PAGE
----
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Begin the job at a quarry or stone yard and pick out the stone for the table top. Look for something proportional in size to a coffee table: about 3 feet long, 2 feet wide and 2 inches thick (Image 1). When choosing a stone, pick for color and character, but also make sure the stone doesn't have cracks or imperfections that will compromise the strength of the table. Transport the stone back to the work site carefully and lay it flat on a pallet or bed of sand. This will provide adequate support for the stone piece while you work on it.
The base of the coffee table can be made of almost anything as long as it's capable of holding the heavy stone top. Options include an old coffee table base, a tree stump and interesting junk yard finds. If you choose the latter, head to a junk yard to find material for creating a welded steel base. Look for structural steel for welding. You don't want aluminum, stainless steel or cast-iron. A piece of cylindrical schedule-40 pipe (Image 2), a plow disc base and leaf springs from an old truck are an example of a good option.
To get the stone to the desired shape, use a stone hammer and carbide chisel (Image 1). If you want a more geometric shape, you may opt to use a circular saw or grinder to score the initial shape (Image 2). When shaping, you can either freestyle with the hammer and chisel or mark out the design ahead of time with a chip of stone or chalk.
The smaller the section you try to take off at one time, the better. The larger the section you attempt to remove, the more likely the stone is to break in an unexpected place.
Further control the chiseling process by undercutting: cut out the bottom half of the edge with the stone hammer and chisel before chiseling off the top line. Undercutting reduces the amount of stone you're cutting, thus making the cuts more precise.
Once you've chiseled the shape of the stone, follow up with a lighter hammer and a finish carbide chisel to remove sharp edges. Always wear safety glasses when chiseling.
The stone top can be finished whenever you achieve your desired look, but you can choose to add artistic elements to the stone top. Sketch the design out first with chalk, and follow the chalked lines with a saw or grinder, scoring them about an eighth of an inch deep. A circular saw with a diamond blade is best for straight lines and a grinder best for curved lines. If you want the scored lines wider, go over them a second time.
The next step is to add a colored stone inlay to the pattern. The inlay consists of crushed stone, epoxy, and hardener and can be obtained from specialty craft stores (Image 1). Mix the inlay and spread using a syringe (Image 2). Run the syringe slowly in the grooves and try not to overfill. If you add a color, make sure the powder is finely ground as it must travel through the narrow passage of the syringe. Let the inlay harden before doing any additional work on the stone, which takes about four hours depending on the product used.
The stone top can be left uncovered, but certain stones stain easily and all absorb water. You can either seal the stone to get a natural finish or apply a clear resin to give the surface high gloss.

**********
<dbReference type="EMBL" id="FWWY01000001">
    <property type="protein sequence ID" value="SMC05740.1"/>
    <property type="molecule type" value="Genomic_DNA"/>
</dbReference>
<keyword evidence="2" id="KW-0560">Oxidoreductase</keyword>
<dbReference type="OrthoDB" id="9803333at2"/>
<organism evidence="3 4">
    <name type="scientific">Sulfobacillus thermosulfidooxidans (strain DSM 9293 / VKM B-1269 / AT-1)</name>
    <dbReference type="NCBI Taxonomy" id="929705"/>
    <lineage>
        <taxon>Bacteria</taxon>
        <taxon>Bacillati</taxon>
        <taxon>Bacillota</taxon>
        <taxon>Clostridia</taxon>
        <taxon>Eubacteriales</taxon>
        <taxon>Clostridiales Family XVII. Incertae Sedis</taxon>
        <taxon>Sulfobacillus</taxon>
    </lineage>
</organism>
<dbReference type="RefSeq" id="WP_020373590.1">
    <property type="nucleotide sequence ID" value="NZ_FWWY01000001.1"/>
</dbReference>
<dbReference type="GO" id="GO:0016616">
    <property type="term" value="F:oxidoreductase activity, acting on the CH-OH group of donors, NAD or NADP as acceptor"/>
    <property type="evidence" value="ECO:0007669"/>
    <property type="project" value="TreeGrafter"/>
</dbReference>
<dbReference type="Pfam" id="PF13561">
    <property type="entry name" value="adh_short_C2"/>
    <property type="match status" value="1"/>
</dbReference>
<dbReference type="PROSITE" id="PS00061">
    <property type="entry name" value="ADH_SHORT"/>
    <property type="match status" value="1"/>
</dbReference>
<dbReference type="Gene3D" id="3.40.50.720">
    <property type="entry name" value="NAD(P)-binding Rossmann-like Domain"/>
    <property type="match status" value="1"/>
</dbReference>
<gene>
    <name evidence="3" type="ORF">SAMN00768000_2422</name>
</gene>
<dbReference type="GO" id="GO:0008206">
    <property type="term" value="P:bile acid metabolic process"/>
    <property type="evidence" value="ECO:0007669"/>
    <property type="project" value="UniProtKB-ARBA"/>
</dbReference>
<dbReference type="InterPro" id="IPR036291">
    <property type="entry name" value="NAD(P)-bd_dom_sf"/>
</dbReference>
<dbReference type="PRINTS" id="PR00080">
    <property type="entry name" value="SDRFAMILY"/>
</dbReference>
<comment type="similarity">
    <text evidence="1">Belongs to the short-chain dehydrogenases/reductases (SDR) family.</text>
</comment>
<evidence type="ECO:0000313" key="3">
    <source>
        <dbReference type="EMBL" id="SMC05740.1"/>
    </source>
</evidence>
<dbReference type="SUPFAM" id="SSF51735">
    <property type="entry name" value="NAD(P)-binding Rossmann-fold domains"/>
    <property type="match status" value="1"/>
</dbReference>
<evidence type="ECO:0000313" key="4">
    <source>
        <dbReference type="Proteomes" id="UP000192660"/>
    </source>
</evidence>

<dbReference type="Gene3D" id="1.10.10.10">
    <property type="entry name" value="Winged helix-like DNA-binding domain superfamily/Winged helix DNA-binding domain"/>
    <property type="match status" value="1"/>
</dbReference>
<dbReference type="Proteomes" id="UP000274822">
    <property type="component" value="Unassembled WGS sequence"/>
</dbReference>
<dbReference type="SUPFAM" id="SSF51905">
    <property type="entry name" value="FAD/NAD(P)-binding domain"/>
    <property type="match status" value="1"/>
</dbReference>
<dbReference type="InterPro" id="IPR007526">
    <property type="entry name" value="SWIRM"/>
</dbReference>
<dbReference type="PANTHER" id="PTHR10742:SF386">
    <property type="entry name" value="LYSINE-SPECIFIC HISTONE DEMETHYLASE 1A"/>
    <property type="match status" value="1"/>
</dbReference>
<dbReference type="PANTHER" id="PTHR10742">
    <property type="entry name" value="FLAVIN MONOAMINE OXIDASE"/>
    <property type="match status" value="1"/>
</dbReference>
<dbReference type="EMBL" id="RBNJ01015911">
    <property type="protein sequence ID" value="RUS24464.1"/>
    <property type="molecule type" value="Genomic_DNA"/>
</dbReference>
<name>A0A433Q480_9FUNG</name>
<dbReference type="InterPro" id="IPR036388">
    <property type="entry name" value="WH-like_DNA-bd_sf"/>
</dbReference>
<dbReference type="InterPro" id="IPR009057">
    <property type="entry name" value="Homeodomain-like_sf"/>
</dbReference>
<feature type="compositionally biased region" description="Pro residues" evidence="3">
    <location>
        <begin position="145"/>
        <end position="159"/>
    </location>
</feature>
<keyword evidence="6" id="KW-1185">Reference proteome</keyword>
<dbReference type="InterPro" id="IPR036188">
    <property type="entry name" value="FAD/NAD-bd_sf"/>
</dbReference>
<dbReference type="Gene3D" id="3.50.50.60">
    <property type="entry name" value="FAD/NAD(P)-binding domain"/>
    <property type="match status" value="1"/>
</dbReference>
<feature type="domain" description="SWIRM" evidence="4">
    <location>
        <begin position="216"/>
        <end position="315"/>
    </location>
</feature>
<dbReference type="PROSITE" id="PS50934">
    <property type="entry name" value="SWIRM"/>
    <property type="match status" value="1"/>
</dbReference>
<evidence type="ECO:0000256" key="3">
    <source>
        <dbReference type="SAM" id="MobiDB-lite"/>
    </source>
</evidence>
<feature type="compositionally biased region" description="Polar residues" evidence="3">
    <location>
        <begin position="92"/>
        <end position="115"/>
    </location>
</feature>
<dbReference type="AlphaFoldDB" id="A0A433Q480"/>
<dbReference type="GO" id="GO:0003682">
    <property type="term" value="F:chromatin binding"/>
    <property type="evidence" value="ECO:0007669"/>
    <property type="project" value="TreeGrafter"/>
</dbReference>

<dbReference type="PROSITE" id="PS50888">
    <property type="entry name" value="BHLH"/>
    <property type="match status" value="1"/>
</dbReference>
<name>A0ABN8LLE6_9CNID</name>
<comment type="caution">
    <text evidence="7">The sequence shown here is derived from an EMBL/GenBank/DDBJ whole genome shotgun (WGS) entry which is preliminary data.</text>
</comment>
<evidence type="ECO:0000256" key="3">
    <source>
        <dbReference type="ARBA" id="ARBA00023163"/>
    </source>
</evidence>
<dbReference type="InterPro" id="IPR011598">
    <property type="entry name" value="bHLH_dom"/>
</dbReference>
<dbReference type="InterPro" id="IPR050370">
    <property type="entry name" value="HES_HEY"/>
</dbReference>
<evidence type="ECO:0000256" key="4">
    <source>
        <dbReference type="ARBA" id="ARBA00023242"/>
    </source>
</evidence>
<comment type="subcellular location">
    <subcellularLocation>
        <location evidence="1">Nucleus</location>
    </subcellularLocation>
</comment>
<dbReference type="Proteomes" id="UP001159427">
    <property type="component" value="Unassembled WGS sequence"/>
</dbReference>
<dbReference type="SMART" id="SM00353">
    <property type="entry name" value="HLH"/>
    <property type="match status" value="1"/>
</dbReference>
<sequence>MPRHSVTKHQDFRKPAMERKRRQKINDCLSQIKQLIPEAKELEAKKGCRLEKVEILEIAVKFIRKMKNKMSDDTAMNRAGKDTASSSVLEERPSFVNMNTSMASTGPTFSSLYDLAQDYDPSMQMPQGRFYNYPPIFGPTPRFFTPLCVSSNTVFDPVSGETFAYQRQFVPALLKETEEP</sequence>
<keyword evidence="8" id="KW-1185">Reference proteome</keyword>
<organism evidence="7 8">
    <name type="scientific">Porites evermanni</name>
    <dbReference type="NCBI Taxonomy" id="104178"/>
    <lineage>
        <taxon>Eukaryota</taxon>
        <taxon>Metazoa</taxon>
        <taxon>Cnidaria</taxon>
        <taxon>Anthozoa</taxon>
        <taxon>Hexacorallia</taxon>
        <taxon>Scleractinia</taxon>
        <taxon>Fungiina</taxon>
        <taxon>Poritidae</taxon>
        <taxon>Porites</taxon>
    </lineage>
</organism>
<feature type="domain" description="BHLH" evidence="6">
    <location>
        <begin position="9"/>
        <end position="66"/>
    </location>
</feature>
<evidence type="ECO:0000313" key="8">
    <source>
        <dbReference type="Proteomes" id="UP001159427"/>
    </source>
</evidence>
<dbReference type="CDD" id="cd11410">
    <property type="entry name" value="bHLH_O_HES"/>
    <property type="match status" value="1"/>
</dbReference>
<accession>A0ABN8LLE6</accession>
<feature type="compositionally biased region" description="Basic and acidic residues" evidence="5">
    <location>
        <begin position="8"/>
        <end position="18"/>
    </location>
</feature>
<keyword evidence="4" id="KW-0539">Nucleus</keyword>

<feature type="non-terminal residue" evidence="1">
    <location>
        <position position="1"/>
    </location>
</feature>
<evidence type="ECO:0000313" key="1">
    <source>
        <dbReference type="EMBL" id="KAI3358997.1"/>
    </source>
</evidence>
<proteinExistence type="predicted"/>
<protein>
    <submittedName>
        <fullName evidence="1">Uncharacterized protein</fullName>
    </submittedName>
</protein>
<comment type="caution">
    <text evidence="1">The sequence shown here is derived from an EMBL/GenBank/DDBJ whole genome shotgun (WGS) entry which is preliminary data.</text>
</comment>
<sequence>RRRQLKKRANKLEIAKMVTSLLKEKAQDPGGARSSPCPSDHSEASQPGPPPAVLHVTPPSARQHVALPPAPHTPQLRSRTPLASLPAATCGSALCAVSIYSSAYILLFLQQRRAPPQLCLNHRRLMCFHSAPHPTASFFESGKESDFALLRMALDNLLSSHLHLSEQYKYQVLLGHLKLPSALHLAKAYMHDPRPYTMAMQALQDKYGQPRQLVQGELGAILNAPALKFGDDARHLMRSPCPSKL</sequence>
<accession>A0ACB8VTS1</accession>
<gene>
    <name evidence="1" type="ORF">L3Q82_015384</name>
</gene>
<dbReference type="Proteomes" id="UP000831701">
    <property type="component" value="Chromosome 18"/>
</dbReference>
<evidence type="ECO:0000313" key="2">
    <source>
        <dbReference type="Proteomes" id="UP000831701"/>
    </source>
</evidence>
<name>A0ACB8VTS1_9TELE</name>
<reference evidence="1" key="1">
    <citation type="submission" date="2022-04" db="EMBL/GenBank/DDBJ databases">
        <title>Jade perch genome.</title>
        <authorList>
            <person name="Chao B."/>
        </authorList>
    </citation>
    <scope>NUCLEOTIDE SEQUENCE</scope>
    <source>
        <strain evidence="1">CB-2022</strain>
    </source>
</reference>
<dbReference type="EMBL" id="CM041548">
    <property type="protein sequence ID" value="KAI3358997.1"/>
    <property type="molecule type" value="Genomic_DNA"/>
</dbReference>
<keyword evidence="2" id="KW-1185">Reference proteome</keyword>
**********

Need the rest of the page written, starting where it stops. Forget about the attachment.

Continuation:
Elevate the stone on top of plywood or scrap wood. Pour the clear resin over the stone, spread and smooth with a tongue depressor, and let it drip over the edges. The resin can be spread on the edges with a tongue depressor or paintbrush. Let the resin dry completely before moving the table top.
With the bulk of the work on the stone tabletop complete, the last major phase of the project is to create the metal base and, finally, join the top to the base. For this piece, the base is created from several pieces of metal salvaged from a junkyard: a piece of cylindrical schedule-40 pipe, a plow disc base and leaf springs from an old truck. Unless you are experienced with welding techniques and safety, take your design and metal to a welding shop or create a different type of base.
You can choose any height that you desire. Cut the pipe to size using a cutoff saw with an abrasive blade (Image 1). Smooth and grind away rust from the cut edges of the pipe. Do the same thing with the plow disc base by tracing the area where the pipe sits and then grinding away the rust in a ring. When welding the pipe to the plow disc base, clean metal should sit on clean metal.
Make sure the pipe is sitting level on top of the base. This is where a magnetic level comes in handy. If you need to make adjustments, use whatever you have, like knives or chisels, to hold it in place until the pieces are welded together. Tack the pipe to the base to hold it in place and then go around welding the entire base in sections (Image 2). Once the two pieces are welded together, clean off the old rust on the new base (Image 3) with an angle grinder and a grinding stone.
The base is nearly complete, but it needs something to provide support along the length of the heavy table top. Place two steel strips nearly parallel into the pipe portion of the base to get this strength. Using a cutoff saw, cut the leaf springs of an old truck to length, cut out two notches on either side of the pipe using a plasma cutter (Image 4) and set the springs into each notch. Level the springs, tack weld them, and then weld the entire thing into place.
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